[PD] isosonic curves : level the perceptual loudness of different pitches

Ed Kelly morph_2016 at yahoo.co.uk
Fri Feb 9 15:59:16 CET 2007

```Hi Alex, all

...but PDs dB goes to 0, because we have to have the numbers following the same scheme - so that 0 means 0 always I think. Industry uses dBFS (deciBel Full Scale) because it is measuring the  signal against the full scale from -96dB in 16bit recordings to  0dB (all bits used).

Basically, the reason for dB is that our ears hear sound in a non-linear fashion, rather like frequency in fact which is why we have [mtof]

Each drop of (n)dB will be heard as the same amount of reduction in loudness, whereas every linear drop is different perceptually. So, if you have a signal at 96dBPD (-4dBFS) and you set it to 90dBPD (-10dbFS), the loudness will be heard to drop by the same amount as when you then set it to 84dBPD (-16dBFS). In fact, you have halved the amplitude twice, so it is a quarter of what it was, but each drop is heard as the same. This is the difference between amplitude (linear [*~ ]) and loudness (logarithmic)

...so you could relate dB to pitch accounting for the energy at different pitches quite simply, if you use inputs to [dBtorms] and [mtof] in some form of inverse-proportion.

[dbtorms]
|
[*~ ]

Best,
Ed

Alexandre Quessy <listes at sourcelibre.com> wrote: Hi all,

2007/2/8, Frank Barknecht :
> Yes, it's new. You could use the [list-len] abstraction from
> [list]-abs instead, but you need to check out an older version,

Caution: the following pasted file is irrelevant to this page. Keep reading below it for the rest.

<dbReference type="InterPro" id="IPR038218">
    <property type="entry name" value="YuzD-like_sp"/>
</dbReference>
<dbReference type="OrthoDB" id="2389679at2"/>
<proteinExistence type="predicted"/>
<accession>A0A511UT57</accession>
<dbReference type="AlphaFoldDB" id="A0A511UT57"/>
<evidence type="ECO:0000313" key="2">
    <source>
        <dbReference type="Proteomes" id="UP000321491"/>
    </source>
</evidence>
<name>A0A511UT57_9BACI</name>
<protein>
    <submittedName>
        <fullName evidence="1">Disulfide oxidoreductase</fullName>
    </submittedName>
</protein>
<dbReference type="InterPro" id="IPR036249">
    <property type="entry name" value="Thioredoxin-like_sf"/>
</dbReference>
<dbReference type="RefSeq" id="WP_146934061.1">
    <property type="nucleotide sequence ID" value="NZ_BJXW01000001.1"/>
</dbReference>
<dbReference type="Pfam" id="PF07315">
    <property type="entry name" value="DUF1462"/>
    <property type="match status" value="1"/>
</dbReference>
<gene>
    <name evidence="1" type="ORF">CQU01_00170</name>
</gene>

> because the newest one just wraps [list length].

zexy's [length] also does the job, as far as I know.

As I can see, I am still very bad at using the dB unit for audio
amplitude... Anyone has a rule of thumb for this ? Should I use dB
with a simple ADSR filter, let say ? I know that if you use them, -6
dB is somewhat half as loud and +6 dB is twice as loud. Great. Now, in
pd, 100 is unity while in the industry, the consoles use 0 for unity
level. 0 in pd is minus infinity, as far as I know. Now, what is
usable ? After a drop of a few dB, we don't hear anything.
Perceptualy, I find the standard [*~] range of numbers more linear
than using the dB scale.

So, the RMS kind of mean the actual amplitude of the vibrating
membrane of the speaker... http://en.wikipedia.org/wiki/Audio_power :
hence we use [- 100] [dbtorms] for the conversion. Anything else one
should know ?

Perhaps I should put it somewhere on puredata.org after. :)
--
Alexandre Quessy
http://alexandre.quessy.net

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